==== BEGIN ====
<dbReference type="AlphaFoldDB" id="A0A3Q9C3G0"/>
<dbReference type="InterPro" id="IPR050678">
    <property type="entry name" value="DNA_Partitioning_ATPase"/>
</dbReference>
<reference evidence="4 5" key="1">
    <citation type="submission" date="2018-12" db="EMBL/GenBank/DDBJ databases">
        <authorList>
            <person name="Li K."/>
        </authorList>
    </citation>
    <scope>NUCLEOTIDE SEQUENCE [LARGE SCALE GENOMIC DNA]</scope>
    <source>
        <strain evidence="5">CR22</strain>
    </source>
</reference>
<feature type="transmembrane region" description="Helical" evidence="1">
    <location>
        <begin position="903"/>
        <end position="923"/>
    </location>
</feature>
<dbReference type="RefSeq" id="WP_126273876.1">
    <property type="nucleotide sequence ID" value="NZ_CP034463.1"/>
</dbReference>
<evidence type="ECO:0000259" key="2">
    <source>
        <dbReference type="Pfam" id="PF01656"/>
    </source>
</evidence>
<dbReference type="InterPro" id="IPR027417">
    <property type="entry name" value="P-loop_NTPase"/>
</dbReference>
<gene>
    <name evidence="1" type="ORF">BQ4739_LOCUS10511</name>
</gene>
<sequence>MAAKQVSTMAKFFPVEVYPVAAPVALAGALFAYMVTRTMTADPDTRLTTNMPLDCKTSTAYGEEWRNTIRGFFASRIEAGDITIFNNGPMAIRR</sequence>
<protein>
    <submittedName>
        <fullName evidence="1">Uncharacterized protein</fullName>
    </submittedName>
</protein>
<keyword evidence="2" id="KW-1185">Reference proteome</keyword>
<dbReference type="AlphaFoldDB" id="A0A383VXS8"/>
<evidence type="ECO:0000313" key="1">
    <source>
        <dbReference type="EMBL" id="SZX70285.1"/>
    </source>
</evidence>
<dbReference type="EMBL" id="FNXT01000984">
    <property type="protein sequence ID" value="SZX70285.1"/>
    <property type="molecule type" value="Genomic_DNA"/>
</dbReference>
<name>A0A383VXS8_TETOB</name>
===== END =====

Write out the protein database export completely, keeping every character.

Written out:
<dbReference type="AlphaFoldDB" id="A0A3Q9C3G0"/>
<dbReference type="InterPro" id="IPR050678">
    <property type="entry name" value="DNA_Partitioning_ATPase"/>
</dbReference>
<reference evidence="4 5" key="1">
    <citation type="submission" date="2018-12" db="EMBL/GenBank/DDBJ databases">
        <authorList>
            <person name="Li K."/>
        </authorList>
    </citation>
    <scope>NUCLEOTIDE SEQUENCE [LARGE SCALE GENOMIC DNA]</scope>
    <source>
        <strain evidence="5">CR22</strain>
    </source>
</reference>
<feature type="transmembrane region" description="Helical" evidence="1">
    <location>
        <begin position="903"/>
        <end position="923"/>
    </location>
</feature>
<dbReference type="RefSeq" id="WP_126273876.1">
    <property type="nucleotide sequence ID" value="NZ_CP034463.1"/>
</dbReference>
<evidence type="ECO:0000259" key="2">
    <source>
        <dbReference type="Pfam" id="PF01656"/>
    </source>
</evidence>
<dbReference type="InterPro" id="IPR027417">
    <property type="entry name" value="P-loop_NTPase"/>
</dbReference>
<gene>
    <name evidence="1" type="ORF">BQ4739_LOCUS10511</name>
</gene>
<sequence>MAAKQVSTMAKFFPVEVYPVAAPVALAGALFAYMVTRTMTADPDTRLTTNMPLDCKTSTAYGEEWRNTIRGFFASRIEAGDITIFNNGPMAIRR</sequence>
<protein>
    <submittedName>
        <fullName evidence="1">Uncharacterized protein</fullName>
    </submittedName>
</protein>
<keyword evidence="2" id="KW-1185">Reference proteome</keyword>
<dbReference type="AlphaFoldDB" id="A0A383VXS8"/>
<evidence type="ECO:0000313" key="1">
    <source>
        <dbReference type="EMBL" id="SZX70285.1"/>
    </source>
</evidence>
<dbReference type="EMBL" id="FNXT01000984">
    <property type="protein sequence ID" value="SZX70285.1"/>
    <property type="molecule type" value="Genomic_DNA"/>
</dbReference>
<name>A0A383VXS8_TETOB</name>